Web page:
It is always a challenge for Kathy and me to live out our faith in front of our children. While others might be fooled by a veneer of spirituality, our children see us at our least pious moments. This year, in an attempt to model the virtues of ministry and service, we volunteered to work as leaders in our churchâ€™s AWANA program. As it happened, Joshua and Daniel were already serving in AWANA, and Rachel had done so in years past. David and Sarah are participants in the program. Weâ€™ve been looking for opportunities to minister together as a family â€“ this seemed tailor-made to lend our support and endorse it by our presence.
Approved Workmen Are Not Ashamed … but maybe some of ‘em aren’t fully Approved, yet?
Weâ€™re about half-way through the year, and it has not been easy. While many kids enter into the program whole-heartedly, some are interested only in the games, and endure â€˜Verse Timeâ€™ and â€˜Council Timeâ€™ with ill-concealed boredom. And yet, there are moments of tenderness and glory when the gospel message connects with the hearts of the children, some of whose lives are being transformed by the power of the Holy Spirit.
Being an AWANA leader can be pretty challenging.
During â€˜Verse Timeâ€™ the kids are supposed to recite verses that theyâ€™ve memorized during the week, progressing through numbered sections in their workbooks. It is hard for the kids (and, if they’re anything like us, their parents) to remember to work on their books during the week, and so â€˜Verse Timeâ€™ is sometimes less productive than we would like. In an attempt to motivate the kids, our fearless AWANA commander offered the kids a deal:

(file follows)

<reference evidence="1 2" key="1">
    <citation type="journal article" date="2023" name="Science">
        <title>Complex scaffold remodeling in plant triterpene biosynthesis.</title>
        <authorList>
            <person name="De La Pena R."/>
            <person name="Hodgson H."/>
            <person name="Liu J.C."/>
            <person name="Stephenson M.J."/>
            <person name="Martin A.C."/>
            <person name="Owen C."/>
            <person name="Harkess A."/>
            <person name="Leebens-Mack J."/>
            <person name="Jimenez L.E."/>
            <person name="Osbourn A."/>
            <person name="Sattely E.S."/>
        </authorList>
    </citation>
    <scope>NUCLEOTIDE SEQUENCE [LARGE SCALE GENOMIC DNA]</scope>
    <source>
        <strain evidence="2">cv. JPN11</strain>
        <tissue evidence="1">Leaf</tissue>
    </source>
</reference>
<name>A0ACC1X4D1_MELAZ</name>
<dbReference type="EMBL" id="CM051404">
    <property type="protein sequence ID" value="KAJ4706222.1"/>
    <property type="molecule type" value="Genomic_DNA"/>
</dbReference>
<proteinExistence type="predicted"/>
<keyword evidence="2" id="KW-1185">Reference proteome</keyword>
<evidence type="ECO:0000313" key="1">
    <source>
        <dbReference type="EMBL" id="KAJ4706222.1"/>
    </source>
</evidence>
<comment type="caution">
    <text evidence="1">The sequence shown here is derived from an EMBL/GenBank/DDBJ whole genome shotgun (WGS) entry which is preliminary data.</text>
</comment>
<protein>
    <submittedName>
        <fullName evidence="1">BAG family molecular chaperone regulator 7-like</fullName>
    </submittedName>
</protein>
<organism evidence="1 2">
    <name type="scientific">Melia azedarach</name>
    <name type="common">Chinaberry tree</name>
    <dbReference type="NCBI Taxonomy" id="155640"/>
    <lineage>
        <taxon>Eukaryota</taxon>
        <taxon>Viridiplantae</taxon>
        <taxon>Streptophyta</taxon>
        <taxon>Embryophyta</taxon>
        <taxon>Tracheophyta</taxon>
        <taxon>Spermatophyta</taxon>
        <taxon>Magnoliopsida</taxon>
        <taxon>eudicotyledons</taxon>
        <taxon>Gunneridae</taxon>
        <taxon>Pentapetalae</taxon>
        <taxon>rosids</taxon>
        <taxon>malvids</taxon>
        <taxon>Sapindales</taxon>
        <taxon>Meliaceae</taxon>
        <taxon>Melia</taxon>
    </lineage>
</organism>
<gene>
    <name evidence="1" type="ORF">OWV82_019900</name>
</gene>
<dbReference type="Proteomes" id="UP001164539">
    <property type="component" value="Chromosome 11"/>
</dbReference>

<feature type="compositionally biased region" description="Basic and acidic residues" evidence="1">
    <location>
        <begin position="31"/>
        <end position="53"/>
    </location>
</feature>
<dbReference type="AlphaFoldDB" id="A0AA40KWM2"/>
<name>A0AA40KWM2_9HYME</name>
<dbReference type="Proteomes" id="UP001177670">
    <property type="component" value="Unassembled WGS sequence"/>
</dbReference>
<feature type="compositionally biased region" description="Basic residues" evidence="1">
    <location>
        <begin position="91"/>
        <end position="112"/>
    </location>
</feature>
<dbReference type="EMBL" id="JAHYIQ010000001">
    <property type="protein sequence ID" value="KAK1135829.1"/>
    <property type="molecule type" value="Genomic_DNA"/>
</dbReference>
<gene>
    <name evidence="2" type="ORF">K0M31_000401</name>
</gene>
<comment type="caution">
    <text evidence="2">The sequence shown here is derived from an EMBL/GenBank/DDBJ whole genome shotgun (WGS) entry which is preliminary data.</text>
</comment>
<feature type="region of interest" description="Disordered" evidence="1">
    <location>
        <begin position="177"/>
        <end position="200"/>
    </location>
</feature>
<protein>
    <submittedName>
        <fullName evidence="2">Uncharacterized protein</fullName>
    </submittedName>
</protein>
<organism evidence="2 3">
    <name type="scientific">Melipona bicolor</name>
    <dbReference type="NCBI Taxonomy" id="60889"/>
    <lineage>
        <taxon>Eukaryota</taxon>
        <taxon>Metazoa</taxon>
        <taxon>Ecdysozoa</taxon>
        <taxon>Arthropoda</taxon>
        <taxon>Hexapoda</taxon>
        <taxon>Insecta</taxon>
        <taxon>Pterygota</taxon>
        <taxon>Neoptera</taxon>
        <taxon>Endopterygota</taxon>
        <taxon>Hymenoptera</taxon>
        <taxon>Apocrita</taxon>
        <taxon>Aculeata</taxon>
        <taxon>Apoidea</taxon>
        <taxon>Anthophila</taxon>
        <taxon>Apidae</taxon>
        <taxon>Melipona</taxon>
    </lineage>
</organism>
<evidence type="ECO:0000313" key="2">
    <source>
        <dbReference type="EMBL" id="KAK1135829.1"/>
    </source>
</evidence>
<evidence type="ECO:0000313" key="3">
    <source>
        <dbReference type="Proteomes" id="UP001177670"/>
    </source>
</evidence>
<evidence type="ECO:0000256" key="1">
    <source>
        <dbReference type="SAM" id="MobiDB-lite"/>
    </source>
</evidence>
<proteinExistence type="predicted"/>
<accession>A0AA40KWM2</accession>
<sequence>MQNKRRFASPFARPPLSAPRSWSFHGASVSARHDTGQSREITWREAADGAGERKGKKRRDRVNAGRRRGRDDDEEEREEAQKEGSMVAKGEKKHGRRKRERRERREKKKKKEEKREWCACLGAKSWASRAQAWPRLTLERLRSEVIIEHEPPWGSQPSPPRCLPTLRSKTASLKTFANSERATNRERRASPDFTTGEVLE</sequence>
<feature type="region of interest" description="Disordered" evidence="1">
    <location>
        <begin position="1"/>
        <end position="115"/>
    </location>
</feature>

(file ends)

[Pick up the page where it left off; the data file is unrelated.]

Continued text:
“If you finish a book (8 â€˜Discoveriesâ€™, or chapters of 7 sections each),” he told them, “you will get an opportunity to throw a whipped-cream pie in the face of one of the leaders.”
Thank goodness there were only two cans of whipped cream available.
This deal was received with glee on the part of the kids, but I wasnâ€™t worried. While several of the boys in my group are making good progress in their workbooks, Iâ€™ve been subtly suggesting to the boys in my group that Tom, my co-leader, would make a better target for a pie. “After all,” I reminded them, “he sometimes wears a beard, which would be much harder to clean after a good pie-ing.”
Little did I know, that one of my â€˜friendsâ€™ at our church was hatching a plot against me, using his own children as instruments of evil.
Many people think that this man (weâ€™ll call him Jekyll, after Robert Louis Stevenson’s story) is godly, upright, and worthy of honor. After all, he serves as an elder in our church, leads a small group Bible study, and also holds the position of Treasurer. His children are sweet and well-behaved (or so I always thought), and his wife is a kind and gentle saint. He often teaches classes and serves communion, and is one of the few men in our church who wears a tie.
Not my actual ‘friend’.